screen, media player and software manufacturers onto the show floor.

First published 25 April 2013 – Output

OpenSplash: adoption and opportunity

OpenSplash's only requirement is that its logo be displayed clearly for three seconds at start-up (image © Sergej Khackimullin / Fotolia, adapted)

OpenSplash’s only requirement is that its logo be displayed clearly for three seconds at start-up (image © Sergej Khackimullin / Fotolia, adapted)

It’s been over a year since Ayuda’s open-source digital signage player, OpenSplash, was donated to the industry. OpenSplash is a free, multi-platform media player designed to be driven by any network-based content management system (CMS). A few companies, including ComQi, Onelan, X20 Media and signagelive, have taken up the opportunity that this player offers. But the question is, why aren’t more businesses adopting it?

Andrew Neale is a digital signage expert who has been involved with OpenSplash from the very beginning, and Marc Benson, chief technology officer at cloud-based digital signage software provider signagelive, are both members of the OpenSplash steering committee.

“At signagelive we see OpenSplash as an opportunity for vendors, system integrators and most importantly innovative minds to create differentiating and engaging solutions using a solid foundation,” Benson explains. “OpenSplash contains all the core functionality expected of a media player whilst enabling developers to customise and extend virtually any part of the application.

“Although that sounds a bit like ‘techie marketing’, having a high-quality core solution enables new ideas to be delivered quickly and with confidence, knowing that your application is built on a solid foundation that can be connected to any CMS provider. This must be a compelling proposition for anyone looking to build a solution.”

The idea with OpenSplash is that companies will be able to use their content management system and build a quality media player without having to reinvent the wheel. Having a common player platform could also promote standards for within the digital signage industry, which would be highly beneficial, with the added benfit of making it easier for legacy networks to migrate into new, more sophisticated networks.

Neale points out: “One obvious benefit that has emerged when talking to vendors and network operators is that there is a need for standardisation. This is especially apparent when mergers and acquisitions mean that operators end up with running a number of platforms to manage their assets. This is inefficient and unnecessarily difficult to manage successfully.

“Because of the modular structure of OpenSplash, any migration process from one CMS to another would be much easier as there would only need to be an update to an existing OpenSplash player, rather than having to replace the player completely. We heard of a case where the operator had to deal with over ten legacy platforms in one portfolio.”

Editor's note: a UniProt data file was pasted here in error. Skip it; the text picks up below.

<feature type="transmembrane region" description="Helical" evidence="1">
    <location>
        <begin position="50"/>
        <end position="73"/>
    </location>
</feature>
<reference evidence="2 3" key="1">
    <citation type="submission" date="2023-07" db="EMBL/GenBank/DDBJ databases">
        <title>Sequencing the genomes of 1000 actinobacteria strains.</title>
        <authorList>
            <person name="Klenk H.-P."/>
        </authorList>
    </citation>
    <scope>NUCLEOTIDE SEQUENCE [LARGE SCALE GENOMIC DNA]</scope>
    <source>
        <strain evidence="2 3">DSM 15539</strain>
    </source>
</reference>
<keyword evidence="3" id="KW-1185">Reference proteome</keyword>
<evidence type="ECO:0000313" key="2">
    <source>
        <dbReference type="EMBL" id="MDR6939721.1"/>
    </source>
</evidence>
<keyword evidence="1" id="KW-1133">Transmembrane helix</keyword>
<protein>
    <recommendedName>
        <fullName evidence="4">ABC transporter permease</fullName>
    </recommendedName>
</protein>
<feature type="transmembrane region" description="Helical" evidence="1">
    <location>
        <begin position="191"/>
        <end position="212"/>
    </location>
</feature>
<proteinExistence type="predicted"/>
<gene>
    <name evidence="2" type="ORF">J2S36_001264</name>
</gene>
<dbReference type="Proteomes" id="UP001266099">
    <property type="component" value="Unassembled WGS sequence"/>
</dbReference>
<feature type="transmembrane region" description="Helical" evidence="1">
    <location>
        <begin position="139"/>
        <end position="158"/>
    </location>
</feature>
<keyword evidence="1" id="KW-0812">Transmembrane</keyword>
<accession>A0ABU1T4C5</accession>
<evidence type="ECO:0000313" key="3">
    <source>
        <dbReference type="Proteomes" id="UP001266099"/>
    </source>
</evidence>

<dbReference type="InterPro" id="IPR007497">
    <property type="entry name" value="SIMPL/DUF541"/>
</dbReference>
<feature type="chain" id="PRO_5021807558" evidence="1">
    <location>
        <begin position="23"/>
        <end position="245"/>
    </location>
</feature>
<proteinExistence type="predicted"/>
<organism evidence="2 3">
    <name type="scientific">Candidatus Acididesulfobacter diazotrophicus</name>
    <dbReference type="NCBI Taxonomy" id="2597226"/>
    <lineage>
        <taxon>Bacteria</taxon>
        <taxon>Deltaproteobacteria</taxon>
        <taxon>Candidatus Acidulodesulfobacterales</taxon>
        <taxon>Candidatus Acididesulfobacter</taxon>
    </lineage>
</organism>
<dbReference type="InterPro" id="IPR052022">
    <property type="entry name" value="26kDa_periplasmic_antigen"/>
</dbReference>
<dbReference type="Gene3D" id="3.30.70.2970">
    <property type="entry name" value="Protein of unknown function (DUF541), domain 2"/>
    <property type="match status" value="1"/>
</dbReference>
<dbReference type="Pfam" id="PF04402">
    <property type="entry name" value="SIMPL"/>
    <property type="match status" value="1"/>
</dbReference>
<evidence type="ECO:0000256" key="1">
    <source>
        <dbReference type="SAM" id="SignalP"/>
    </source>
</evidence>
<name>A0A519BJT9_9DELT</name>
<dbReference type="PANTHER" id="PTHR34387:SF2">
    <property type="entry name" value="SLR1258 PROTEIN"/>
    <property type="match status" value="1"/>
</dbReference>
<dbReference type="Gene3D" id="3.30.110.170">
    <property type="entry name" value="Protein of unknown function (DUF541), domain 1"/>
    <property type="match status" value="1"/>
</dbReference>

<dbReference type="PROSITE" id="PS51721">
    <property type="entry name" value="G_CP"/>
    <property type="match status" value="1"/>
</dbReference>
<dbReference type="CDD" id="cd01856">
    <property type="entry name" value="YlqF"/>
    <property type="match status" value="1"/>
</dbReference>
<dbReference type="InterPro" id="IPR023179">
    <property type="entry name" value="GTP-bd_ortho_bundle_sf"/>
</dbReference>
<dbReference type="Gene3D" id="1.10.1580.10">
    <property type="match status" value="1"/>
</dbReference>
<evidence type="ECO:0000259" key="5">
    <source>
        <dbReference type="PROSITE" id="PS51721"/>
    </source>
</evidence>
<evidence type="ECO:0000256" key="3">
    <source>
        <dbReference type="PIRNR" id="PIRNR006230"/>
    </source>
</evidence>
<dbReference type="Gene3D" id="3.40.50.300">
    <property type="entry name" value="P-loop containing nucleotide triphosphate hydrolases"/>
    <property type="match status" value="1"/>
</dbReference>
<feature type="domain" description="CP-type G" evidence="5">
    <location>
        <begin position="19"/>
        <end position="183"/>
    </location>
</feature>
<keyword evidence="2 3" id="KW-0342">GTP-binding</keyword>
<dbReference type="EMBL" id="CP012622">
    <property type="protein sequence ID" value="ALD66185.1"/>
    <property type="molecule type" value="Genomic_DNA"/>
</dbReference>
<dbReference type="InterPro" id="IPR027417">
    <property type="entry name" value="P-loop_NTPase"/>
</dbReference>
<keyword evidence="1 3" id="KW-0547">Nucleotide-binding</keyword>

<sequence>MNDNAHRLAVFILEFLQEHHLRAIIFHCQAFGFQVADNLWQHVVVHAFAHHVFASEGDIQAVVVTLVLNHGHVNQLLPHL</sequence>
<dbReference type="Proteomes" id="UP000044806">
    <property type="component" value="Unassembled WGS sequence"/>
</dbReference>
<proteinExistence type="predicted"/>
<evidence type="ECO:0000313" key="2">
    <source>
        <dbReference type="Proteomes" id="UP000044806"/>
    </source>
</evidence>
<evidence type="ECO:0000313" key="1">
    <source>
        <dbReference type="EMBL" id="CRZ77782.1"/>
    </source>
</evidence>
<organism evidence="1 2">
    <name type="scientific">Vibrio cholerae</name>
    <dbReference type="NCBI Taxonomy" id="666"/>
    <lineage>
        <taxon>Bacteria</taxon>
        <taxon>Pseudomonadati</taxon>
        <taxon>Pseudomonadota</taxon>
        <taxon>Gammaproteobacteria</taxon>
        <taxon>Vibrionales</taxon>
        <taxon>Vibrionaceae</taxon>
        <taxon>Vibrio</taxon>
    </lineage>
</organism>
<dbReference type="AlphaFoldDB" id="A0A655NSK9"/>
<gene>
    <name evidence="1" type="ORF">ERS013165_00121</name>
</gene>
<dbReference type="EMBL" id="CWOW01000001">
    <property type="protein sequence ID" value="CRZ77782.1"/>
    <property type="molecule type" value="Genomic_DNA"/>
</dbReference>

Interoperability and standardisation are two factors that have brought other industries forward, enabling better collaboration between businesses and reducing development costs.

“OpenSplash is not the first attempt at standardisation within our industry, and I doubt it will be the last,” says Benson. “However, I don’t believe we have yet seen the out-of-home industry fully embrace OpenSplash. I think this can probably be attributed to most vendors having a fear of losing control of the end point, but this fear is unfounded.

“Conversely, many screen manufactures bundle poor-quality software solutions to enable them to sell their panels as the software is free. By bundling OpenSplash, the consumer has choice of CMS to fit their needs – whether they opt for a commercial platform, such as signagelive, or a free platform.”

signagelive has invested heavily into ensuring that as much functionality as possible is available to any unit connecting to its platform, no matter how simple the end device may be. Benson continues: “Later this year we will be releasing our Player API that will enable any media player to connect to the signagelive platform. As part of this initiative we will add an open-source connector for OpenSplash and signagelive, which we hope will drive further innovation.”

Neale concludes: “Because the software is open source and freely available to anyone to use, we don’t know how many or who exactly is using the software out in the field, but we hope that people will give us feedback that we can announce publicly. There have been a number of interesting discussions that we have heard about, and we hope to be able talk about them soon.”

Benson’s parting tip: using Mono ensures that any solutions developed on OpenSplash have the potential to be delivered across multiple platforms, including Windows, Linux, Android and iOS.

First published 23 October 2012 – Output